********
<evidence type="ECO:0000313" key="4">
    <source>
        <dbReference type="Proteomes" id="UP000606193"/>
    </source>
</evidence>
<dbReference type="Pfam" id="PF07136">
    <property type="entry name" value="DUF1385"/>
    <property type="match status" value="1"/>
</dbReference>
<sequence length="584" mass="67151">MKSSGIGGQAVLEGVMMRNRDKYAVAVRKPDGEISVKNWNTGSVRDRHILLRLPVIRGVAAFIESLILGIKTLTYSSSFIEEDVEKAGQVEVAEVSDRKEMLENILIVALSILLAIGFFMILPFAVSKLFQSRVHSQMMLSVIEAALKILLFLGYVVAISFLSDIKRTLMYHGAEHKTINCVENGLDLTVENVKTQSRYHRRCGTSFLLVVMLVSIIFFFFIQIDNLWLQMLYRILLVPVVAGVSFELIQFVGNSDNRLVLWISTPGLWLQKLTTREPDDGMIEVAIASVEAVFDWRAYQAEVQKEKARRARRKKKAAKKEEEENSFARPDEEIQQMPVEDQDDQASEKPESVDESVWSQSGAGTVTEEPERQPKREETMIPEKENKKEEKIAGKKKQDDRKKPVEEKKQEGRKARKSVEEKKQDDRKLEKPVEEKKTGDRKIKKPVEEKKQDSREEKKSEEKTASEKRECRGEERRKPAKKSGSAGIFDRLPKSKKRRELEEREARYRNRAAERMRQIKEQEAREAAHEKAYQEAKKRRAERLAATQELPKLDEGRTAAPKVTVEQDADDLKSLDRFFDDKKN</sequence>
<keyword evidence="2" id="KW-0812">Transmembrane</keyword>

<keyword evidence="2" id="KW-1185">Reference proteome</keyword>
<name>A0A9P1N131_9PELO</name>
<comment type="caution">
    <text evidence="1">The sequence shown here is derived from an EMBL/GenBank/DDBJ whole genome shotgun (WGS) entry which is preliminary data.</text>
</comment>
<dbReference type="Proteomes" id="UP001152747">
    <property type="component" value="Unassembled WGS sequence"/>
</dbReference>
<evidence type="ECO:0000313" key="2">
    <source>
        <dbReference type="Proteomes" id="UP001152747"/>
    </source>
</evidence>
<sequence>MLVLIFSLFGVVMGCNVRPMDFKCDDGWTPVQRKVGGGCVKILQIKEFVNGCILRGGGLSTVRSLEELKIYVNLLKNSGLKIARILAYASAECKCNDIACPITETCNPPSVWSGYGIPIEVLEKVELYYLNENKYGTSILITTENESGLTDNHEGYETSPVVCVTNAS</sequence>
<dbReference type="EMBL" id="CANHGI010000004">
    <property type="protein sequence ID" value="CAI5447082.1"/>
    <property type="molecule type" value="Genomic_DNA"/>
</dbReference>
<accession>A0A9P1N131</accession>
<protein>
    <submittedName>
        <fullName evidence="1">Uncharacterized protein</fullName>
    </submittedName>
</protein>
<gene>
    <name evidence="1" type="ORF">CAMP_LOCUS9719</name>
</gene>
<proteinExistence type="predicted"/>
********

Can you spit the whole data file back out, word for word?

<evidence type="ECO:0000313" key="4">
    <source>
        <dbReference type="Proteomes" id="UP000606193"/>
    </source>
</evidence>
<dbReference type="Pfam" id="PF07136">
    <property type="entry name" value="DUF1385"/>
    <property type="match status" value="1"/>
</dbReference>
<sequence length="584" mass="67151">MKSSGIGGQAVLEGVMMRNRDKYAVAVRKPDGEISVKNWNTGSVRDRHILLRLPVIRGVAAFIESLILGIKTLTYSSSFIEEDVEKAGQVEVAEVSDRKEMLENILIVALSILLAIGFFMILPFAVSKLFQSRVHSQMMLSVIEAALKILLFLGYVVAISFLSDIKRTLMYHGAEHKTINCVENGLDLTVENVKTQSRYHRRCGTSFLLVVMLVSIIFFFFIQIDNLWLQMLYRILLVPVVAGVSFELIQFVGNSDNRLVLWISTPGLWLQKLTTREPDDGMIEVAIASVEAVFDWRAYQAEVQKEKARRARRKKKAAKKEEEENSFARPDEEIQQMPVEDQDDQASEKPESVDESVWSQSGAGTVTEEPERQPKREETMIPEKENKKEEKIAGKKKQDDRKKPVEEKKQEGRKARKSVEEKKQDDRKLEKPVEEKKTGDRKIKKPVEEKKQDSREEKKSEEKTASEKRECRGEERRKPAKKSGSAGIFDRLPKSKKRRELEEREARYRNRAAERMRQIKEQEAREAAHEKAYQEAKKRRAERLAATQELPKLDEGRTAAPKVTVEQDADDLKSLDRFFDDKKN</sequence>
<keyword evidence="2" id="KW-0812">Transmembrane</keyword>

<keyword evidence="2" id="KW-1185">Reference proteome</keyword>
<name>A0A9P1N131_9PELO</name>
<comment type="caution">
    <text evidence="1">The sequence shown here is derived from an EMBL/GenBank/DDBJ whole genome shotgun (WGS) entry which is preliminary data.</text>
</comment>
<dbReference type="Proteomes" id="UP001152747">
    <property type="component" value="Unassembled WGS sequence"/>
</dbReference>
<evidence type="ECO:0000313" key="2">
    <source>
        <dbReference type="Proteomes" id="UP001152747"/>
    </source>
</evidence>
<sequence>MLVLIFSLFGVVMGCNVRPMDFKCDDGWTPVQRKVGGGCVKILQIKEFVNGCILRGGGLSTVRSLEELKIYVNLLKNSGLKIARILAYASAECKCNDIACPITETCNPPSVWSGYGIPIEVLEKVELYYLNENKYGTSILITTENESGLTDNHEGYETSPVVCVTNAS</sequence>
<dbReference type="EMBL" id="CANHGI010000004">
    <property type="protein sequence ID" value="CAI5447082.1"/>
    <property type="molecule type" value="Genomic_DNA"/>
</dbReference>
<accession>A0A9P1N131</accession>
<protein>
    <submittedName>
        <fullName evidence="1">Uncharacterized protein</fullName>
    </submittedName>
</protein>
<gene>
    <name evidence="1" type="ORF">CAMP_LOCUS9719</name>
</gene>
<proteinExistence type="predicted"/>